Take the 2-minute tour ×
English Language & Usage Stack Exchange is a question and answer site for linguists, etymologists, and serious English language enthusiasts. It's 100% free, no registration required.

Is using "it" to refer to a person ok? If it is, why?

Q)Who is your teacher?

A)It is Mr. Red.

share|improve this question
Yes, at times. There are contexts where a person (including the first person) may correctly be referred by it. However, your reference to using it for children is strictly 'historical' -- it's considered incorrect today. –  Kris Jun 19 '13 at 6:21
It rubs the lotion on its skin. It does this whenever it is told –  mplungjan Jun 19 '13 at 9:22
@Kris Your comments above & below don't (for me) fully explain why Who is your teacher? It's Mr. Red. is acceptable. (I know it is, but I'm not clear why.) I fully accept that It's .. is acceptable after What is his his name? because the It is referring to the name. But in the first format, Who is your teacher?, the response is effectively My teacher is Mr Red - with it referring to my teacher. So why is that OK? –  TrevorD Jun 19 '13 at 9:51
@Kris Gah, yes, you're absolutely right. –  Branimir Ćaćić Jun 20 '13 at 3:40
@TrevorD when you ask "Who is your teacher?" you are not inquiring about a person, but about the role of a person, which is not the person himself. "It" in the answer refers back to the role "teacher". –  Cyberherbalist Jun 26 '13 at 21:21

2 Answers 2

I can think of two instances in which English speakers frequently (and perhaps normally) refer to a person as it.

Situation 1:

[Person A knocks at person B's door.]

Person B: Who is it?

Person A: It's Vito.

Here, what Person B wants to know is "Who are you?" and what person A is answering is "I'm Vito." But standard practice is to frame Person B, at this stage of the interaction, as it, not you. Perhaps this framework dates back to the days when the question "Who is it?" was directed to the doorman and not to the person doing the knocking (in which case the questioner would not know the sex of the visitor when addressing the doorman), but even then the knocker is initially labeled "it," not "our visitor" or "the person that knocked."

Situation 2:

[Person A sees person B carrying an infant.]

Person A: Oh, how cute! Is it a boy or a girl?

Person B: It's a girl!

Here the speaker's initial recourse to it is perhaps a socially cautious way to avoid misguessing the infant's sex, when that distinction isn't obvious from external appearances.

In both situation 1 and situation 2, the speakers are in no doubt that the person referred to as it is a human being; but for different reasons, it is an entirely acceptable way to style that person at that moment.

share|improve this answer

EDIT Changing the first section because I didn't address the OP's question properly.

The third person singular pronoun; it, should be reserved for genderless objects and animals whose sex we are uncertain of. It is rarely used when talking about men or women in general. However, the pronoun, it, can be employed to insult or mock a person with by implying that his or her sex is unidentifiable.

One of the easiest ways of finding out a person's identity is by asking: "What's your name?" The name of a person is a thing, hence the personal pronoun, it, is used when answering. It is also possible to reply with the possessive adjective followed by the noun: name.


What's your name?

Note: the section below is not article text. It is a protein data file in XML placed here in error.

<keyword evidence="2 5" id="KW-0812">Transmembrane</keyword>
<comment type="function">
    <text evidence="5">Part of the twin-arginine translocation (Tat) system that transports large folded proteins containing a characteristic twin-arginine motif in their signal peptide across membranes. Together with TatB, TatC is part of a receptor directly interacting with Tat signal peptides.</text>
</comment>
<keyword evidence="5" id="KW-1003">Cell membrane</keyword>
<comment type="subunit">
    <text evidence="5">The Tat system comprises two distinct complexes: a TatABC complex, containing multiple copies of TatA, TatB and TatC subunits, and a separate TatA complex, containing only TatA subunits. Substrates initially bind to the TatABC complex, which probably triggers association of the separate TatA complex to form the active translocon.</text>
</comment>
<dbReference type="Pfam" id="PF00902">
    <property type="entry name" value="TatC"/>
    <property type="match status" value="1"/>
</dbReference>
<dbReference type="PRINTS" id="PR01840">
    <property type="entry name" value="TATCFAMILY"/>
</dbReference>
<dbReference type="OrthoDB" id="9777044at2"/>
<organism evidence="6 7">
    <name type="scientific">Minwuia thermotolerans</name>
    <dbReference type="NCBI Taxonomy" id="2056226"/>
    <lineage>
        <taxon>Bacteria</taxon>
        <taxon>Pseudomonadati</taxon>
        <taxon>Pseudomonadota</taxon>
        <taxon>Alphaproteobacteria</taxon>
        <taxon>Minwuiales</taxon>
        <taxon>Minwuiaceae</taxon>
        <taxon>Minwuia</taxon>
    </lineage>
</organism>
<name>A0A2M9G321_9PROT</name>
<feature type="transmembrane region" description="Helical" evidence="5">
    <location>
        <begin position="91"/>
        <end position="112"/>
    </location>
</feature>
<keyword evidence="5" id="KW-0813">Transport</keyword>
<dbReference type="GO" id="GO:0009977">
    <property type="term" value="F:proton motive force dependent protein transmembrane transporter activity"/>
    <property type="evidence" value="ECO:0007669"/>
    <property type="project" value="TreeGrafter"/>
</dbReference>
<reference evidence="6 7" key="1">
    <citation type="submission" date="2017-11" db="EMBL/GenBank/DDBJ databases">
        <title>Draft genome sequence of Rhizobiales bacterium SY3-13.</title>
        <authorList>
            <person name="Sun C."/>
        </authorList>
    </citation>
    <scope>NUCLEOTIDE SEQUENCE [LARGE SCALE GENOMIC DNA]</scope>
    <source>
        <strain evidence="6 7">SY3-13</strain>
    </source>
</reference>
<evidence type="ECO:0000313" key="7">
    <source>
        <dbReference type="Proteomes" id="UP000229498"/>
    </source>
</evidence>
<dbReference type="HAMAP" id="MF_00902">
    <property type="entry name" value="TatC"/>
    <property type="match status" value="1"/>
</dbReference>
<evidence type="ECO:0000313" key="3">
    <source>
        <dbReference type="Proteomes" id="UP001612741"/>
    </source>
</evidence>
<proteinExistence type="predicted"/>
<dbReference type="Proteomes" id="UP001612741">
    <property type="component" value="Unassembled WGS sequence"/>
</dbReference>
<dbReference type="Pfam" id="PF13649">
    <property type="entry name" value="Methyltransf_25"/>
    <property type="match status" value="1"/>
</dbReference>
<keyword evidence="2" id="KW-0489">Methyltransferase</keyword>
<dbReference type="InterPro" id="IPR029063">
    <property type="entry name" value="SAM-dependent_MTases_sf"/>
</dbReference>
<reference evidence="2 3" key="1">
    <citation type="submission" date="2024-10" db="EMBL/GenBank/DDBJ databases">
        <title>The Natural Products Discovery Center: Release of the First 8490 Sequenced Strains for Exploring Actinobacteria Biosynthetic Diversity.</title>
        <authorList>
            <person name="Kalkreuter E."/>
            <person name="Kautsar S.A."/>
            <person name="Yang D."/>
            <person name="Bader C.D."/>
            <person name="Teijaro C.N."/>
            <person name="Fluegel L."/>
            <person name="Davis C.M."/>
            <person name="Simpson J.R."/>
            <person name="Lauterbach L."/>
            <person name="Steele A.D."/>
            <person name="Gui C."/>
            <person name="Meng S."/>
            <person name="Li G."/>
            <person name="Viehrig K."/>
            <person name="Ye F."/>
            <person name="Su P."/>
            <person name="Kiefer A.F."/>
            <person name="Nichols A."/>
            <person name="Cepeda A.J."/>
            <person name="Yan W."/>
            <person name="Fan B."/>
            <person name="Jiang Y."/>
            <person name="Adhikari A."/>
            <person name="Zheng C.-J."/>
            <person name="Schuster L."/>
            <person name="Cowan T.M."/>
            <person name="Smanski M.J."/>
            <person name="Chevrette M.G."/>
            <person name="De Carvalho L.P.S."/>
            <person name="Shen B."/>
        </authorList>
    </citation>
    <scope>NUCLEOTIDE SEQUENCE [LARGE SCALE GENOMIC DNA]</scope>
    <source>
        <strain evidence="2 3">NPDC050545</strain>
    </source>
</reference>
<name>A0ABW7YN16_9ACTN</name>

a) It's Mark. Mark Red. (OR My name's Mark. Mark Red.)

What's your teacher's name?

a) It's Mr Mark Red. (OR His name's Mr Mark Red.)

From the interrogative pronoun, what, to who; note we no longer ask about a "name" but about a person's identity.

Who are you?

b) I'm Mark. Mark Red

Who is your teacher?

b) He's Mr Red.

However, asking for people's names is such a common request that in speech it would be perfectly acceptable to reply to the above question absent-mindedly with:

  • It's Mr Red.

The contracted form it's instead of the full form, it is, also makes the sentence sound more natural.

share|improve this answer
Out of pure linguistic curiosity can someone please comment and say if I have missed anything out? Thanks. –  Mari-Lou A Jun 21 '13 at 22:12
I didn't downvote you, but the first part of your answer is wrong. This is because when you ask "What is your name?" you are not inquiring after a person, but after a thing, that is, your name, which is not you. So "it" is appropriate, but appropriate because "it" is not a person, not because it is an exception to the general rule (if rule it is) that persons are not referred to using "it". –  Cyberherbalist Jun 26 '13 at 21:13
@Cyberherbalist Thank you, I've just realized I should have written personal pronoun (and not impersonal) but I do mention "it" in my first sentence. I also say it's common, because you can reply to that question with: My name is so and so. So I am still a bit confused by your observation. Maybe I should put "it" in bold? Would that make it clearer (and change the word, impersonal to personal)? Thanks. –  Mari-Lou A Jun 26 '13 at 21:35
I am not sure how to make this clearer. Try this: A name is not a person. When you ask "What is your name?" you are asking about a thing. Your name is an "it". If I were to ask "What is your name?" and you answered "I am Mari-Lou" you not be answering that question, but the question "Who are you?" The correct answer to "What is your name?" would be "My name is Mari-Lou," or "It is Mari-Lou." Do you understand that you are not your name? –  Cyberherbalist Jun 26 '13 at 21:47
@Cyberherbalist OK. I am stupid. It's official. I'm not really answering the OP's question, am I? Right. This needs editing. –  Mari-Lou A Jun 26 '13 at 21:55

Your Answer


By posting your answer, you agree to the privacy policy and terms of service.

Not the answer you're looking for? Browse other questions tagged or ask your own question.